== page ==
Last Friday (Black Friday, since I was in the US this year), I ended up buying for myself an early birthday present; I finally got the ZenBook UX31A that I was looking at since September, after seeing the older model being used by J-B of VLC fame. Today it arrived, and I decided to go the easy route: I already prepared a DVD with Sabayon, and after updating the “BIOS” from Windows (since you never know), I wiped it out and installed the new OS on it. Which couldn’t be booted.
Now before you run around screaming “conspiracy”, I ask you to watch Jo’s video (Jo did you really not have anything with a better capture? My old Nikon P50 had a better iris!) and notice that Secure Boot over there works just fine. Other than that, this “ultrabook” is not using SecureBoot because it’s not certified for Windows 8 anyway.
The problem is not that it requires Secure Boot or anything like that but much more simply, it has no legacy boot. Which is what I’m using on the other laptop (the Latitude E6510), since my first attempt at using EFI for booting failed badly. Anyway this simply meant that I had to figure out how to get this to boot.
What I knew from the previous attempt is this:
- grub2 supports UEFI both 32- and 64-bit mode, which is good — both my systems run 64-bit EFI anyway;
- grub2 requires efibootmgr to set up the boot environment;
- efibootmg requires to have access to the EFI variables, so it requires a kernel with support for EFI variables;
- but there is no way to access those variables when using legacy boot.
This chicken-and-egg problem is what blown it for me last time — I did try before the kernel added EFI Stub support anyway. So what did I do this time? Well, since Sabayon did not work out of the box I decided to scratch it and I went with good old fashioned Gentoo. And as usual to install it, I started from SysRescueCD — which to this day, as far as I can tell, still does not support booting as EFI either. It’s a good thing then that Asus actually supports legacy boot… from USB drives as well as CDs.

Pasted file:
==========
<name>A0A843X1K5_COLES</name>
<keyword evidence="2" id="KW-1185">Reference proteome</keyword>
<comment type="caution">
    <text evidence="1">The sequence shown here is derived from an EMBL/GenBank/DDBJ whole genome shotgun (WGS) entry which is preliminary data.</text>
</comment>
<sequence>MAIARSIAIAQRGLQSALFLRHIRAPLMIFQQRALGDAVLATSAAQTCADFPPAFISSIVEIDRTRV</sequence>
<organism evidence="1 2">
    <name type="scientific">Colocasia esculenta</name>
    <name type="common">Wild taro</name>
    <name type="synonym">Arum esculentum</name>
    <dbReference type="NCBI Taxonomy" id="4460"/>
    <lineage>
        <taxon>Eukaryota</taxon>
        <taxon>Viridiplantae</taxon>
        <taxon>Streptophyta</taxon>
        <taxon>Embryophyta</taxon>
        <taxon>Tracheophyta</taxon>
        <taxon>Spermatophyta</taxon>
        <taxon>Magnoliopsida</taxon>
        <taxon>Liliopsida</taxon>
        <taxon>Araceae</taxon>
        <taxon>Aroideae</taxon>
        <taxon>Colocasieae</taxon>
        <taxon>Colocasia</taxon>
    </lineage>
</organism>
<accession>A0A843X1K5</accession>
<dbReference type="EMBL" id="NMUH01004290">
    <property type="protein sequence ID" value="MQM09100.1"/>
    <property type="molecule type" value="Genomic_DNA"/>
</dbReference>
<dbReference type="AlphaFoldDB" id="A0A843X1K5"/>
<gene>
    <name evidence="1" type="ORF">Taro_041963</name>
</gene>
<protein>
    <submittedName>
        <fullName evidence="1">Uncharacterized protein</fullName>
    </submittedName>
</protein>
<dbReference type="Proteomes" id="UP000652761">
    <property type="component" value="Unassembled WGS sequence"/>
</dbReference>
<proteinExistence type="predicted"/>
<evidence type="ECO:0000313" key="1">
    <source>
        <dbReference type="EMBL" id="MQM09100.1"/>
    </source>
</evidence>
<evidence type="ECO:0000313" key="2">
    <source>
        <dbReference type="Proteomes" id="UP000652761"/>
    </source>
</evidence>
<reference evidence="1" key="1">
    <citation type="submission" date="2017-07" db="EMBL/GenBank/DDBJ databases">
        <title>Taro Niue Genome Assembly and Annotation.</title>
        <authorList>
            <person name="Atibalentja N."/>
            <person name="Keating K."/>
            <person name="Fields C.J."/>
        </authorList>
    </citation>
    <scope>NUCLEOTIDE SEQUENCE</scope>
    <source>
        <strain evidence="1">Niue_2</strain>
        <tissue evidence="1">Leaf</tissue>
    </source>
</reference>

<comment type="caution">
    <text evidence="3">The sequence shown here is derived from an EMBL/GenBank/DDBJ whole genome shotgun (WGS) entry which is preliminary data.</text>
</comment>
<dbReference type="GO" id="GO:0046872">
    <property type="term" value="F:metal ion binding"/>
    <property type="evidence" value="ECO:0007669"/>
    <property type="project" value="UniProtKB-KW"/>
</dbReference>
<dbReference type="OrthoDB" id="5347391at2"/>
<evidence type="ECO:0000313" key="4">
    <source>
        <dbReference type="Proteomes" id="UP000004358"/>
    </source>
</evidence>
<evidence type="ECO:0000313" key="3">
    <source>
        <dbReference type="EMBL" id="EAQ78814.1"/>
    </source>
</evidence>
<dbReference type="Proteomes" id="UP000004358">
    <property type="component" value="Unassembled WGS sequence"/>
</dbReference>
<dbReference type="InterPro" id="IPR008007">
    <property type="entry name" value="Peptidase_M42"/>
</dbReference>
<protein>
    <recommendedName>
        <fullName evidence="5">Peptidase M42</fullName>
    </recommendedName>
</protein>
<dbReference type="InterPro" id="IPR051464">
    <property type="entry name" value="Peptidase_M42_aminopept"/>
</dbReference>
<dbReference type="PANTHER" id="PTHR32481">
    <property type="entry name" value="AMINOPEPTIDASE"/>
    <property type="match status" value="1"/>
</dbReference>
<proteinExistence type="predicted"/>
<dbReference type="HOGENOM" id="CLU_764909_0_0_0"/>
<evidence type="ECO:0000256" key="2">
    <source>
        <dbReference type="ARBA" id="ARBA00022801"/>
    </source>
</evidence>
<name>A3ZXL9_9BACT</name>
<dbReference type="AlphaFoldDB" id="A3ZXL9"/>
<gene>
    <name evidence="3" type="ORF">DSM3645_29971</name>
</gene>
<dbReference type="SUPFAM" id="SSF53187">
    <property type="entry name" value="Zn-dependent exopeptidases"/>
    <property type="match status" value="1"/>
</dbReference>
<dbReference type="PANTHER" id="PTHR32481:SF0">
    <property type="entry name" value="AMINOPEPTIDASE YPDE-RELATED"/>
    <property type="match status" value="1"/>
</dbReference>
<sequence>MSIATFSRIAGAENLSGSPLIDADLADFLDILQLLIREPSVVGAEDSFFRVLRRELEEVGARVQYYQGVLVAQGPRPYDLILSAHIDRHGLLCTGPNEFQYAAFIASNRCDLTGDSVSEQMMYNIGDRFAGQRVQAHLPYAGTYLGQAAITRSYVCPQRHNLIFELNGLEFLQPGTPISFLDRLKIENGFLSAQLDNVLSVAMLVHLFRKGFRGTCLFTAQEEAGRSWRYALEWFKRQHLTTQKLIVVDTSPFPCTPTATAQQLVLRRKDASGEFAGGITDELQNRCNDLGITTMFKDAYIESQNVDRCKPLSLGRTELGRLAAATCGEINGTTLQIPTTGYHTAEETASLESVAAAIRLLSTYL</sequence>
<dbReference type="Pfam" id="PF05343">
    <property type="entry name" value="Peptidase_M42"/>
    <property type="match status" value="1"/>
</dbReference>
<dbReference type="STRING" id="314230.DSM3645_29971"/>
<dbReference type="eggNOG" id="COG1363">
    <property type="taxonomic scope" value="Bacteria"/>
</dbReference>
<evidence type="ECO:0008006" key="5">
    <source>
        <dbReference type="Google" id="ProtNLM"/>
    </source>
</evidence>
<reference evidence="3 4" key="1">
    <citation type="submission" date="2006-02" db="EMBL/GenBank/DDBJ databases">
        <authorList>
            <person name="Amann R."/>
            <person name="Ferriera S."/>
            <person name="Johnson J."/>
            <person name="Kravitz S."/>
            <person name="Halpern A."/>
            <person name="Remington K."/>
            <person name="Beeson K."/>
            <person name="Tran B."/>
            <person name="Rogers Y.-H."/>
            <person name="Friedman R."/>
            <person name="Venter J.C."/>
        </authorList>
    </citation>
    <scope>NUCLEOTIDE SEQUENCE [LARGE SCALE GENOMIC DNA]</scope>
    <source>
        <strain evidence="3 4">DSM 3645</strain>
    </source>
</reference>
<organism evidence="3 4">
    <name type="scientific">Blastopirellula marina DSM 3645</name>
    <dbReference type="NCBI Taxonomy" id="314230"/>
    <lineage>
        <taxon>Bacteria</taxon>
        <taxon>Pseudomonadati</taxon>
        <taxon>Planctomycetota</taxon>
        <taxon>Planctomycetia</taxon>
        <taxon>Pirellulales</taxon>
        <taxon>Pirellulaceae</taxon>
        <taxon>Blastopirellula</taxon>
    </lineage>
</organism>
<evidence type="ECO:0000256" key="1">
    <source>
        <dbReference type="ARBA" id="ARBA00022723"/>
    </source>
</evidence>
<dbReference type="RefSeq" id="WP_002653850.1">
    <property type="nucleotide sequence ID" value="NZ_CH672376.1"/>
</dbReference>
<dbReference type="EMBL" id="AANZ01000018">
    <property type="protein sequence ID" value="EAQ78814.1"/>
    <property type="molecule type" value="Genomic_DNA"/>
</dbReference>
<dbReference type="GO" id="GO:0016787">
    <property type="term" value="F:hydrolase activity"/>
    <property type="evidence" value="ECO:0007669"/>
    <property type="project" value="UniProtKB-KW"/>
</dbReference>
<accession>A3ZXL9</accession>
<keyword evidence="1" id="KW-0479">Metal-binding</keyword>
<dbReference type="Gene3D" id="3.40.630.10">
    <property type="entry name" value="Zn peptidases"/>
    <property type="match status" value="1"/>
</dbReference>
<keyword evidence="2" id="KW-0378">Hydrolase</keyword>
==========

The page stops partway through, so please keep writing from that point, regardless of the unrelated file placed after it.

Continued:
So I boot from SysRescueCD and partition the SSD in three parts: a 200MB, vfat EFI partition; a root-and-everything partition; and a
/home partition. Note that I don’t split either
/usr so I’m usually quite easy to please, in the boot process. The EFI partition I mount as
/mnt/gentoo/boot/efi and inside it I create a
EFI directory (it’s actually case-insensitive but I prefer keeping it uppercase anyway).
Now it’s time to configure and build the kernel — make sure to enable the EFI Stub support. Pre-configure the boot parameters in the kernel, make sure to not use any module for stuff you need during boot. This way you don’t have to care about an initrd at all. Build and install the kernel. Then copy
/boot/efi/EFI/kernel.efi — make sure to give it a
.efi suffix otherwise it won’t work — the name you use now is not really important as you’ll only be using it once.
Now you need an EFI shell. The Zenbook requires the shell available somewhere, but I know that at least the device we use at work has some basic support for an internal shell in its firmware. The other Gentoo wiki has a link on where to download the file; just put it in the root of the SysRescueCD USB stick. Then you can select to boot it from the “BIOS” configuration screen, which is what you’ll get after a reboot.
At this point, you just need to execute the kernel stub:
FS1:EFIkernel.efi will be enough for it to start. After the boot completed, you’re now in an EFI-capable kernel, booted in EFI mode. And the only thing that you’re left to do is
grub-install --efi-directory=/boot/grub/efi. And .. you’re done!
When you reboot, grub2 will start in EFI mode, boot your kernel, and be done with it. Pretty painless, isn’t it?
@SysRescueCD not supporting booting as UEFI: I installed last month an Asus based system (E35M1-I DELUXE) using SystemRescueCd on an USB stick. At least in that mode, it supported UEFI booting. I was only required to select the UEFI boot entry manually as by default the board would boot the USB stick in legacy mode (UEFI boot entries were prefixed with the string “UEFI: “). Also I had to fix some paths in the grub menu entries. So as long as SysRescueCD is the same as the SystemRescueCd (http://www.sysresccd.org/), I can confirm that it boots and works in UEFI mode!As far as I remember, the Gentoo Minimal CD didn’t support UEFI (or that support was being lost when putting it on the USB stick), that’s why I tried the SystemRescueCd.On an unrelated note: I make use of the UEFI boot manager and let UEFI boot the kernel directly (http://www.rodsbooks.com/ef…. Works for me (although I only run it in headless mode so no guarantee that e.g. the GPU is working as expected).